The Continental Op is a short, squat, and utterly unsentimental tank of a private detective. Miss Gabrielle Dain Leggett is young, wealthy, and a devotee of morphine and religious cults. She has an unfortunate effect on the people around her: they have a habit of dying violently. Is Gabrielle the victim of a family curse? Or is the truth about her weirder and infinitely more dangerous? The Dain Curse is one of the Continental Op's most bizarre cases, and a tautly crafted masterpiece of suspense.
From the Trade Paperback edition.
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|Title of eBook: The Dain Curse|
|Release Date: 02-23-2011|
|Allowed Countries (hover)|
|Publisher: Knopf Doubleday Publishing Group|
This eBook download is available in the following formats:
|Parent title||The Dain Curse|
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The Dain Curse
It was a diamond all right, shining in the grass half a dozen feet from the blue brick wall. It was small, not more than a quarter of a carat in weight, and unmounted. I put it in my pocket and began searching the lawn as closely as I could without going at it on all fours.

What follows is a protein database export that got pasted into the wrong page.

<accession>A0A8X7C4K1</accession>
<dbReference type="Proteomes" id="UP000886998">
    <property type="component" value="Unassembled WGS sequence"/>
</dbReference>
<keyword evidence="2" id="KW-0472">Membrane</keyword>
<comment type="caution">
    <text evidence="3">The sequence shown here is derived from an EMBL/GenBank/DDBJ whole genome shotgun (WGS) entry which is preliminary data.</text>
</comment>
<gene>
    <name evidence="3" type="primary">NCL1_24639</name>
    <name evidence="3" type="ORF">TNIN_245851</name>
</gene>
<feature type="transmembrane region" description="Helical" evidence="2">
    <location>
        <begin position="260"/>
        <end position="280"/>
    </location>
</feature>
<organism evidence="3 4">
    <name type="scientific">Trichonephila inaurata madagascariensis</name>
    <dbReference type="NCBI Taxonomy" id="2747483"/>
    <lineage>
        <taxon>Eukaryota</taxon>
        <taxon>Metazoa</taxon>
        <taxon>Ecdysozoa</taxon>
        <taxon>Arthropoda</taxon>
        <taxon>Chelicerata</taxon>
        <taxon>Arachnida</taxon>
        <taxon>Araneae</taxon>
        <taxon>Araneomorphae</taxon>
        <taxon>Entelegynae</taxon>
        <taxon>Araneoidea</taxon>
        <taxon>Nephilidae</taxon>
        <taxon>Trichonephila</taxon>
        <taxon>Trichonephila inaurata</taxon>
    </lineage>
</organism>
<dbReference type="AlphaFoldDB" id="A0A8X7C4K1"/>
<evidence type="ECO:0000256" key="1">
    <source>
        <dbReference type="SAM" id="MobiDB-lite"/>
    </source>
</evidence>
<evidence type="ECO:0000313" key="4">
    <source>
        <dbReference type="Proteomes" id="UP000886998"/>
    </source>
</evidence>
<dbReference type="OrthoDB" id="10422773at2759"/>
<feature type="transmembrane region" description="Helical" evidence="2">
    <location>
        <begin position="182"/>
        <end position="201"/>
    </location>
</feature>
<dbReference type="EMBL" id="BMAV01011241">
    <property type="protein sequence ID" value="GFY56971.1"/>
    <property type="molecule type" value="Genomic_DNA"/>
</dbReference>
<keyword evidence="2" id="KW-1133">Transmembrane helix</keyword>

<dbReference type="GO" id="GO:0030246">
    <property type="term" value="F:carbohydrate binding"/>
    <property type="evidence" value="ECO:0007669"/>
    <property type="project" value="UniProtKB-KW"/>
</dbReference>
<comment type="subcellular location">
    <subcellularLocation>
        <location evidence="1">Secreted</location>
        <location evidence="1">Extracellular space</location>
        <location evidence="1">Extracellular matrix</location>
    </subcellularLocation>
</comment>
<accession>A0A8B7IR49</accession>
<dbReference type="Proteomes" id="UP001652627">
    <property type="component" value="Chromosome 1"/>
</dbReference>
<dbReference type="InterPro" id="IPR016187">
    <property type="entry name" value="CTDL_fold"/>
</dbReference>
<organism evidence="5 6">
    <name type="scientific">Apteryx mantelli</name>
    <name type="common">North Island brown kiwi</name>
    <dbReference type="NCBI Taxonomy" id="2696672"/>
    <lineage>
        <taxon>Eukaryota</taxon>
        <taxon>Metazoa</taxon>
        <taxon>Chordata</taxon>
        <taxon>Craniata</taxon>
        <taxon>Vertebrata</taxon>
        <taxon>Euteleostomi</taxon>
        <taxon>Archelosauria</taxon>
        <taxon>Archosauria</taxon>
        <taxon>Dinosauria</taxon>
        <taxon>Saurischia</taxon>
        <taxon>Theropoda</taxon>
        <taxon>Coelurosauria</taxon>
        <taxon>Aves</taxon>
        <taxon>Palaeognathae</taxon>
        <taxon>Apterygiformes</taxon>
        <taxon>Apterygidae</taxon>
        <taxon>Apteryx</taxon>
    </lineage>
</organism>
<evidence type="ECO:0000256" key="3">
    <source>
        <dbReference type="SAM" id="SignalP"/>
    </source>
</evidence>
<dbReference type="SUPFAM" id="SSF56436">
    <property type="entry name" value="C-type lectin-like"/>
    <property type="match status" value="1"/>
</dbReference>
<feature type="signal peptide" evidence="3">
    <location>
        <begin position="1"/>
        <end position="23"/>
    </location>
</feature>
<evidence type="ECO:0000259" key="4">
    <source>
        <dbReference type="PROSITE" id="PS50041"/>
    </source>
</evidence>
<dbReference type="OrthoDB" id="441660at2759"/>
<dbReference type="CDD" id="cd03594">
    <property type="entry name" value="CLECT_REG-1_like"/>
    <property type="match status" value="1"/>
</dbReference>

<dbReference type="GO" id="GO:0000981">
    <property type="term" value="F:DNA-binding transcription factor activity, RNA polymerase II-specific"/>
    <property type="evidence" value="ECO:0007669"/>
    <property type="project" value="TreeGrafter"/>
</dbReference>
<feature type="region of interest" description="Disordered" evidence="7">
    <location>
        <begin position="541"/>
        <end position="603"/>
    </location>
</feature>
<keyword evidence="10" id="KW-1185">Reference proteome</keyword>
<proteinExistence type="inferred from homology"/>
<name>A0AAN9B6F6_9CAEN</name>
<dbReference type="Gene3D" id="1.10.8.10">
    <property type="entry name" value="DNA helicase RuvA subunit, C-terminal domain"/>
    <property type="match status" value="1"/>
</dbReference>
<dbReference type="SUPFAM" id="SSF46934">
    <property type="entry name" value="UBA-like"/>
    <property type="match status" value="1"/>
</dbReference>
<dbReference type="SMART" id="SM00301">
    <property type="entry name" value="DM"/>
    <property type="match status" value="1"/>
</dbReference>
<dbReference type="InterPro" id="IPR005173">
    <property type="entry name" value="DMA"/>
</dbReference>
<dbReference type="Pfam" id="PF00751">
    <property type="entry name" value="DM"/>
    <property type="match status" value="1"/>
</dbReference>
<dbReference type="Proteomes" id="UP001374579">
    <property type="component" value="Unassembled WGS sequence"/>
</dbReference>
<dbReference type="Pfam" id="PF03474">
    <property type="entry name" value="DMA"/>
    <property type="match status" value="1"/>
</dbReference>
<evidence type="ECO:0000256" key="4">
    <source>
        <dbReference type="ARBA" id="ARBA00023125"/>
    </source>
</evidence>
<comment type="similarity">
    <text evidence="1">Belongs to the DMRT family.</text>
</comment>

I had covered a couple of square yards of sod when the Leggetts' front door opened.
A woman came out on the broad stone top step and looked down at me with good-humored curiosity.
She was a woman of about my age, forty, with darkish blond hair, a pleasant plump face, and dimpled pink cheeks. She had on a lavender-flowered white housedress.
I stopped poking in the grass and went up to her, asking: "Is Mr. Leggett in?"
"Yes." Her voice was placid as her face. "You wish to see him?"
I said I did.
She smiled at me and at the lawn.
"You're another detective, aren't you?"
I admitted that.
She took me up to a green, orange, and chocolate room on the second floor, put me in a brocaded chair, and went to call her husband from his laboratory. While I waited, I looked around the room, deciding that the dull orange rug under my feet was probably both genuinely oriental and genuinely ancient, that the walnut furniture hadn't been ground out by machinery, and that the Japanese pictures on the wall hadn't been selected by a prude.
Edgar Leggett came in saying: "I'm sorry to have kept you waiting, but I couldn't break off till now. Have you learned something?"
His voice was unexpectedly harsh, rasping, though his manner was friendly enough.